Exclusion criteria were: (i) underlying chronic disease, (ii) bloody stools at the moment of first examination, (iii) current use of antibiotic/probiotic/antidiarrhoeal medication, (iv) demonstration of a bacterial cause for diarrhoea and (v) need of parenteral rehydration. During the study period ingestion of fermented milk products containing live bacteria was not allowed. The institutional review board approved the study. Written informed consent was obtained from parents of children.

On admission children were weighed, examined clinically and the degree of dehydration assessed. All children were assigned consecutive numbers, starting with the lowest number available, and were randomly assigned with the use of a computer generated randomisation list, to receive orally either L. reuteri (dose of 4 × 108 colony-forming units per day) or placebo. Enrolled children were entered sequentially to receive the assigned treatment. The first dose was given immediately after informed consent had been obtained. The study preparation was administered for 7 days. Before start of treatment, one stool sample for the detection of bacterial pathogens, adenovirus and rotavirus, was collected.

Diarrhoea was defined as the presence of watery stools in any 24-h period, and conversely the end of episode was defined as the first 24-h period without watery stools. Information on diarrhoea, vomiting or other clinical symptoms was recorded on a diary for 1 week.

This trial was not registered in a publicly accessible registry. The Ethical Committee approved the study.

Rehydration

Dehydration was corrected using the oral rehydration solution (ORS) according to WHO recommended formulation.[6] Each child was given approximately 100 mL/kg of ORS during the first 4 h administered in frequent sips using a spoon or by nasogastric tubes if not tolerated. After the first 4 h, faecal losses were replaced on a volume to volume basis until diarrhoea ceased.

Study preparations

The L. reuteri and placebo formulations were prepared, quality controlled and assured by distributor and manufacturer (NOOS, Rome, Italy; Biogaia, Stockholm, Sweden). Active study product consisted of a suspension of freeze-dried L. reuteri DSM 17938 in a mixture of sunflower oil and medium-chain triglyceride oil supplied in a 5-mL dark bottle fitted with a dropper cap. Both formulations were administered in five drops twice daily. Bottles containing placebo had the same shape, dimension, indication and appearance as those containing the viable L. reuteri but without the live bacteria and were provided by the probiotic producer, which ensured that the study was blinded for investigators and patients. All treatment preparations were kept at 4 °C until the day of use. Group assignment was concealed from participants and investigators. The code was revealed after the study and the statistical analyses were completed. Adherence was ensured by delivery of the product by nurses at the bed of the patients. Vomiting in the hour after product administration was considered noncompliancy.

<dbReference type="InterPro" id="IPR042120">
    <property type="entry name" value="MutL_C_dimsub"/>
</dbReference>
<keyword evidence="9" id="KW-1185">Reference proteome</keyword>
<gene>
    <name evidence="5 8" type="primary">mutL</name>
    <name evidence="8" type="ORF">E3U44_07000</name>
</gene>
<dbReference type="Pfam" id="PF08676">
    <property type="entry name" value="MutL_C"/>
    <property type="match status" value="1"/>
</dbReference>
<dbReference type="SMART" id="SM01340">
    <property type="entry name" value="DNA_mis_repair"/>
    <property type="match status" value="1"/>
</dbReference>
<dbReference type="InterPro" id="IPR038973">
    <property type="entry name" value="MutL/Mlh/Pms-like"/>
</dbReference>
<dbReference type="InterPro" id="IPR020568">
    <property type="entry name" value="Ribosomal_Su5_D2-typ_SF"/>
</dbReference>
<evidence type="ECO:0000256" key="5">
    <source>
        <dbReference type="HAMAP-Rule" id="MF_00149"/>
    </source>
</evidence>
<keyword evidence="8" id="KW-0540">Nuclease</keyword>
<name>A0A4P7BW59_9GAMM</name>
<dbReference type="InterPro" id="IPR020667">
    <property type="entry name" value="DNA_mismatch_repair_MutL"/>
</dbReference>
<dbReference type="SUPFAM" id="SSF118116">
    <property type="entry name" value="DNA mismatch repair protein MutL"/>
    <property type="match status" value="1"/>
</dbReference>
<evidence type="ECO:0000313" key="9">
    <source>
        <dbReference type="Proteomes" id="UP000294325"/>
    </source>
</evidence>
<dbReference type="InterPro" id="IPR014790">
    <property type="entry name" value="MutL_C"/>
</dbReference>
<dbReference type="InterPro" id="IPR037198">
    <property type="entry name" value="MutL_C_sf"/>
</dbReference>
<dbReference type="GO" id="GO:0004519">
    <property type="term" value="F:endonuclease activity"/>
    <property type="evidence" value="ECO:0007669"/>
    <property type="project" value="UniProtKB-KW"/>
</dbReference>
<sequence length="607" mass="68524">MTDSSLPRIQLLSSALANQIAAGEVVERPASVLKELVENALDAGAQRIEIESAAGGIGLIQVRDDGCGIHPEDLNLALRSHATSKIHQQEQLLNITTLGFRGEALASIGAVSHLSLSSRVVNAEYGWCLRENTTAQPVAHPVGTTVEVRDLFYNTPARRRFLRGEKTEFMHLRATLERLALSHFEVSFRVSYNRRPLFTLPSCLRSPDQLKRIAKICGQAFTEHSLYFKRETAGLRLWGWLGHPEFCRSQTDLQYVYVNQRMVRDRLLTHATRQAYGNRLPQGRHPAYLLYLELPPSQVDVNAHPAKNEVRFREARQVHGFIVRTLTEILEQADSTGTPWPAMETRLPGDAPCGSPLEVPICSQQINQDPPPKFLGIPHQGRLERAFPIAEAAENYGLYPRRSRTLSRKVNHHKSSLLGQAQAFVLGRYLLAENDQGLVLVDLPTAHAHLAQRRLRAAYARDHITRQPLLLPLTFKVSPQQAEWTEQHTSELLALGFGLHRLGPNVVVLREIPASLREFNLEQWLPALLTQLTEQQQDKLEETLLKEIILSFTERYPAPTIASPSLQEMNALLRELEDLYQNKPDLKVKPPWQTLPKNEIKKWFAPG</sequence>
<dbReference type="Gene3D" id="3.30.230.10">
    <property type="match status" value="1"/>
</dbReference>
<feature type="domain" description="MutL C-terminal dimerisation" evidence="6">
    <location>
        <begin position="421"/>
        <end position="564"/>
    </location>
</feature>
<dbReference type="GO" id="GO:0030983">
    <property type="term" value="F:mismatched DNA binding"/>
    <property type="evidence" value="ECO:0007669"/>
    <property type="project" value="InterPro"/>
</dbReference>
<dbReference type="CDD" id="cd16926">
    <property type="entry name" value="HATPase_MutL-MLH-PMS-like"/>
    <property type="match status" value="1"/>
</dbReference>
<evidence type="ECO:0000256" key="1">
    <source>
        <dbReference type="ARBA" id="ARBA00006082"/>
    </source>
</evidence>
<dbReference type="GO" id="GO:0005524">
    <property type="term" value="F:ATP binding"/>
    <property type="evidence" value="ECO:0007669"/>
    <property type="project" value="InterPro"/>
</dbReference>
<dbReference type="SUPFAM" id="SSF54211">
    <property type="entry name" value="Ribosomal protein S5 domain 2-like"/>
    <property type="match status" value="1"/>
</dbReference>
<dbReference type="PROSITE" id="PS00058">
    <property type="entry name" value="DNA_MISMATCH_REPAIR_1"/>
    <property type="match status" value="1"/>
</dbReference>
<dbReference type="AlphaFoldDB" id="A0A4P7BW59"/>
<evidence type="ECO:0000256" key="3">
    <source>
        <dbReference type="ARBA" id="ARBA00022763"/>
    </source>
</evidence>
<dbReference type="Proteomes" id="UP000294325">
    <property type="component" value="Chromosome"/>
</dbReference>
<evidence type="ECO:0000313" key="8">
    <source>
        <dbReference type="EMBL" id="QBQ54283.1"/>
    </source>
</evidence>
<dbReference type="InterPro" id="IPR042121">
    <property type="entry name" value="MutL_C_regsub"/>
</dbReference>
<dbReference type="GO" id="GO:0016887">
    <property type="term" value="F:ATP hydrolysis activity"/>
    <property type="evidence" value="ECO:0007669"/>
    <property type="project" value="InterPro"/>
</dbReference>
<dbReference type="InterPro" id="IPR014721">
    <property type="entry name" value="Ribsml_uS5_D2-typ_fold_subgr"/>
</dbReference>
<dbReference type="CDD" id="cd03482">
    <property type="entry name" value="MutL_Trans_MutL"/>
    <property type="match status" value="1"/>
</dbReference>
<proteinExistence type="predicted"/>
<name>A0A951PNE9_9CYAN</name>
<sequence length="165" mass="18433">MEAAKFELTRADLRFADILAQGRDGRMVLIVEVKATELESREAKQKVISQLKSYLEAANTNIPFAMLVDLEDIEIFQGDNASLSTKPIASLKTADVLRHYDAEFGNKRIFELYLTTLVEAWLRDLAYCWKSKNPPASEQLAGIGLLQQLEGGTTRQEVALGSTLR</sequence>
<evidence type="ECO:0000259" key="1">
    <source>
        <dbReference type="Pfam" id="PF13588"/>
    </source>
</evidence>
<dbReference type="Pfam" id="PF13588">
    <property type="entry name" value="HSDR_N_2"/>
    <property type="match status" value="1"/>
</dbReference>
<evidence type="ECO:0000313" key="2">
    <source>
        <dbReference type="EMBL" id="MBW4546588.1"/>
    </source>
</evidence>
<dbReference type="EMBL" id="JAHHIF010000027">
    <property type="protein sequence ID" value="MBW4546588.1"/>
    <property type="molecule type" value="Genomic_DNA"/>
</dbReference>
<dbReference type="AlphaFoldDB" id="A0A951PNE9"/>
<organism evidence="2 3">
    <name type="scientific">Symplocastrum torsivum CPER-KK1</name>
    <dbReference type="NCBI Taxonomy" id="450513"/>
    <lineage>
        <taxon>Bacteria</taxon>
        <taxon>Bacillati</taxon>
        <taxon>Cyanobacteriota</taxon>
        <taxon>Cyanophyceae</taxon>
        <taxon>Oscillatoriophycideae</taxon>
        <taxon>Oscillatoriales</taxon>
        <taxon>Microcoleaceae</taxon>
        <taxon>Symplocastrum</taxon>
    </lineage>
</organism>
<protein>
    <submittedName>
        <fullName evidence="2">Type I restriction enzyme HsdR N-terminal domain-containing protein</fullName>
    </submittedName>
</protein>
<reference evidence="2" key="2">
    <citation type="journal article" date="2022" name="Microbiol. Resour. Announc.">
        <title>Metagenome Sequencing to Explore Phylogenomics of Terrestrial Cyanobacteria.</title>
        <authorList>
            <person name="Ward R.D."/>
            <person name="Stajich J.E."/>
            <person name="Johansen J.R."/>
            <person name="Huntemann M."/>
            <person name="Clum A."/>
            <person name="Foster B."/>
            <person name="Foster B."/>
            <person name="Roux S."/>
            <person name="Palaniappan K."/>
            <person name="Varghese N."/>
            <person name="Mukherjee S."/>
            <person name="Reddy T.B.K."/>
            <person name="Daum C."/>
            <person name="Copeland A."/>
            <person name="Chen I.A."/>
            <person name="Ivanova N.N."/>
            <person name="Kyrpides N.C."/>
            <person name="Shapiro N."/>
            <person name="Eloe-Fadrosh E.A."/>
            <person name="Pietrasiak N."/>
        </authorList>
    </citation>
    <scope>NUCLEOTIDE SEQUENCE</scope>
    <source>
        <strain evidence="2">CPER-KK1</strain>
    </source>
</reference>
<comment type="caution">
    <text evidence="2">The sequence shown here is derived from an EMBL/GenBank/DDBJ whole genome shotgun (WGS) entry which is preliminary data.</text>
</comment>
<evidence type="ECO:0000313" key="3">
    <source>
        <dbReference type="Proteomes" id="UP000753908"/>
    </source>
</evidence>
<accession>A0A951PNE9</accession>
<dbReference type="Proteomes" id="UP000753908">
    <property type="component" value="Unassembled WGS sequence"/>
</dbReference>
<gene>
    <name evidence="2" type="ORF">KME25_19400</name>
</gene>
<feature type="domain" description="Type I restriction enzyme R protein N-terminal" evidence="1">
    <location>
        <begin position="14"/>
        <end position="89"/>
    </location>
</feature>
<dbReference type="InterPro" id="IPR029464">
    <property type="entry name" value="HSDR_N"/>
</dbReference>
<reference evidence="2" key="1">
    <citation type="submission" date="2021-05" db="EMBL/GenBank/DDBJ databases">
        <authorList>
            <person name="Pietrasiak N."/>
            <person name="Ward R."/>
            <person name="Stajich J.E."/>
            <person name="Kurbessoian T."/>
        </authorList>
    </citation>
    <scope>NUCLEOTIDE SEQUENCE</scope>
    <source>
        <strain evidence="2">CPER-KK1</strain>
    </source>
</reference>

Outcome measures

Primary outcomes were: (i) the rate of unresolved diarrhoea after 3 days of treatment (proportion of patients in each study group with continuing diarrhoea) and (ii) duration of diarrhoea (time in hours from admission until cessation of diarrhoea). Secondary outcomes were: (i) the duration of hospitalisation (time in hours from admission until discharge from hospital) and (ii) total intake of oral rehydration solution (volume of ORS taken from admission until cessation of diarrhoea expressed in millilitres per kilogram of body weight).

Laboratory methods

Concentrations of serum sodium, potassium, blood acid-base analysis, Rotavirus and Adenovirus antigens were determined in the hospital laboratory using an immunochromatographic diagnostic system test (Combi–Strip; Coris BioConcept, Gembloux, Belgium).

Stool specimens were cultured by routine microbiological methods for bacterial pathogens that are endemic in our area, i.e. Salmonella spp., Shigella spp., Yersinia enterocolitica, Campylobacter spp. and Escherichia coli (enteropathogenic and enterotoxigenic).

Statistical methods

With the assumption of mean difference in duration of diarrhoea of 1 day (24 h) considering a difference of 30% (40% vs. 70%) in the rate of resolution of diarrhoea at day 3 between the treated and control children we calculated that a sample of 34 children per group would be required for the study to have 80% power with a type 1 error = 0.05 (two tailed test). This assumption is based on the results of similar trials. Statistical analysis was performed using spss 13.0 software (SPSS Inc., Chicago, IL, USA). Variables were tested for normal distribution and compared using the Mann–Whitney U-test and χ 2 or Fisher's exact tests, as appropriate. Only an intention-to-treat analysis was performed. Statistical significance was accepted at P < 0.05.

Results

  1. Top of page
  2. Summary
  3. Introduction
  4. Methods
  5. Results
  6. Discussion
  7. Acknowledgements
  8. References